"An old-timer who operated a weather station north of the Brooks Range once told me that there's a digit somewhere between 40 and 50 below zero that marks the frontier where civilized life begins to shred. Dip even a little ways below that, and generators and combustion engines tend to bust. Belts grow brittle. Tires flatten. People stop bathing, or making small talk. Sanity fades with the light, and the air goes liquid and bitter on the tongue. Below that line, one blunder with bare hands can lead to frostbite or worse. Below that line, you can die due to mishaps. Better pay attention to small things."
So true, and so well put.
It is difficult to describe the extreme cold. What it does, how it feels. I hear over and over that people's main impression is walking out the door and immediately having all moisture in the nose and eyes evaporate or freeze. The river does odd things in the winter until it is thoroughly frozen over. It steams in the cold. If you have a complete grasp of physics, this has something to do about temperature transmuting water from form to form. I prefer to see it as magical.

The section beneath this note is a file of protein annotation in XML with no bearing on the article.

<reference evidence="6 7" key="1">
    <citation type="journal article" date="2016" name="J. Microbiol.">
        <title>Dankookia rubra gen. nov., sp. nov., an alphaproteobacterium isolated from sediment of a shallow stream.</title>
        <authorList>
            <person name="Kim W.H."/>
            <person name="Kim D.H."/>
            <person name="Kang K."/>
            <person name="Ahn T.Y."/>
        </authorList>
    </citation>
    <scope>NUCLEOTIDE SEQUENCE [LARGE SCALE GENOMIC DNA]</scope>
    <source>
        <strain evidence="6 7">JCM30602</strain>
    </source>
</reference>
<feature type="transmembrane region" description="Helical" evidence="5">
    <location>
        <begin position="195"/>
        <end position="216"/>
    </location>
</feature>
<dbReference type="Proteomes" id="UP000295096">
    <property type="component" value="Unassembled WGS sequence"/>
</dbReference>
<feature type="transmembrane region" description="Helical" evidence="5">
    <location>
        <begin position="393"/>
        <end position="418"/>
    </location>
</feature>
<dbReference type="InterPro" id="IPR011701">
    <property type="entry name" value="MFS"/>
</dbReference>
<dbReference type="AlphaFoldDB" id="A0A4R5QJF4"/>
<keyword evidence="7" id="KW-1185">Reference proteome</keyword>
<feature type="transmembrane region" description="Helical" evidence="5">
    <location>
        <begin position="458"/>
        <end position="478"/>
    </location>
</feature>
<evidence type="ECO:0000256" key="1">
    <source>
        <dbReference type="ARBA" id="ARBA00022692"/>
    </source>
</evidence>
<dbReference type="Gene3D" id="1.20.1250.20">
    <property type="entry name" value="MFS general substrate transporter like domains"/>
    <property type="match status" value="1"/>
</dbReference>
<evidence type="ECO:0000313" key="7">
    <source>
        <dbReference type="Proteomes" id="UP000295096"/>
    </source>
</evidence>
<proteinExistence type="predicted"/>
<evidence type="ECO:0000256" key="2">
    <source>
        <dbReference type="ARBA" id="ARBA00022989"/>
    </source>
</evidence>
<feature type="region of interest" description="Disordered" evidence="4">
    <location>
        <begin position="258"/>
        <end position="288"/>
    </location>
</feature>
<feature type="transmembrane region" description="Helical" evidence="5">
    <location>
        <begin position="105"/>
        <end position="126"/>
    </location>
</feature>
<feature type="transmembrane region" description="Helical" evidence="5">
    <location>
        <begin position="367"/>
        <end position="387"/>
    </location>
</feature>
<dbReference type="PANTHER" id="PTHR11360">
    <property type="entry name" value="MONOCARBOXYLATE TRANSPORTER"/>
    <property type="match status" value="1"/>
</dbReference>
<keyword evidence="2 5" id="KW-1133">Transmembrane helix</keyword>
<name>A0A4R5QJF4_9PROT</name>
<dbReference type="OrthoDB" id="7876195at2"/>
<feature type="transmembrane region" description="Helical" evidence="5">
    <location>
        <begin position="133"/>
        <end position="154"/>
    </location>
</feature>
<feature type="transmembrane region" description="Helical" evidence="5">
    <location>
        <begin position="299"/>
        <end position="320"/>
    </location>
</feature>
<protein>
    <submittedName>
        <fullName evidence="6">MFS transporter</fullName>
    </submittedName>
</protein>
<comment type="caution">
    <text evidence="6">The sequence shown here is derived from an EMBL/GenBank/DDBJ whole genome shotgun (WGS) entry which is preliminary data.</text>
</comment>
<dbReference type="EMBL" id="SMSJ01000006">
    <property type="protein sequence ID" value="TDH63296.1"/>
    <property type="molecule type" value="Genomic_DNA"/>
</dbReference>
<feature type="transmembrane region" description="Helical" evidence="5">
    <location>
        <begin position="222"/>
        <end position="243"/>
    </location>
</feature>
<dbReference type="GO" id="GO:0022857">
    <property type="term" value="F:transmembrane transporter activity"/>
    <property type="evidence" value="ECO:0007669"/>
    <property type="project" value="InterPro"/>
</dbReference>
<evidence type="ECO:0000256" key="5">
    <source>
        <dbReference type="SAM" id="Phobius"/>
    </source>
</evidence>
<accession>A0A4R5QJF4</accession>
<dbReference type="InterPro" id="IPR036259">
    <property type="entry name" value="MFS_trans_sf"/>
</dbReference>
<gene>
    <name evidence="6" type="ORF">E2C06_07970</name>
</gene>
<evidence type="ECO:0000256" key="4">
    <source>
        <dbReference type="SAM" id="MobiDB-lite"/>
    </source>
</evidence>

I always describe winter air as crystalline. Focus and distance and dimensionality shift.
My mother, who lived through the 60's, says its like the atmosphere is on hallucinogens.
The snow covered branches of trees seem to stand out from the air that surrounds them, like they are both solid. or are equally permeable. When you breathe, the air sears your throat.
It means being minutely conscious, focused on the tasks of living. The fire in the woodstove has never been so important. Wood must be brought in to thaw before it is burnt. You start the car twenty minutes before you go anywhere to let it warm up. We set the generator to a maximum run time of one hour, so that it never fully charges the batteries, so the house pulls the draw down to the level the generator kicks on more often, so the generator runs more frequently and keeps itself warm so it doesn't freeze.
Darlin' man doesn't let me out the door to drive the 26 miles into town in the morning until he's assured I have my fur hat, down coat, snow pants, and bunny boots (the last two I keep in the car for emergencies and don't generally wear).
The above quote is by Doug O'Harra from Anchorage and can be found in the article here: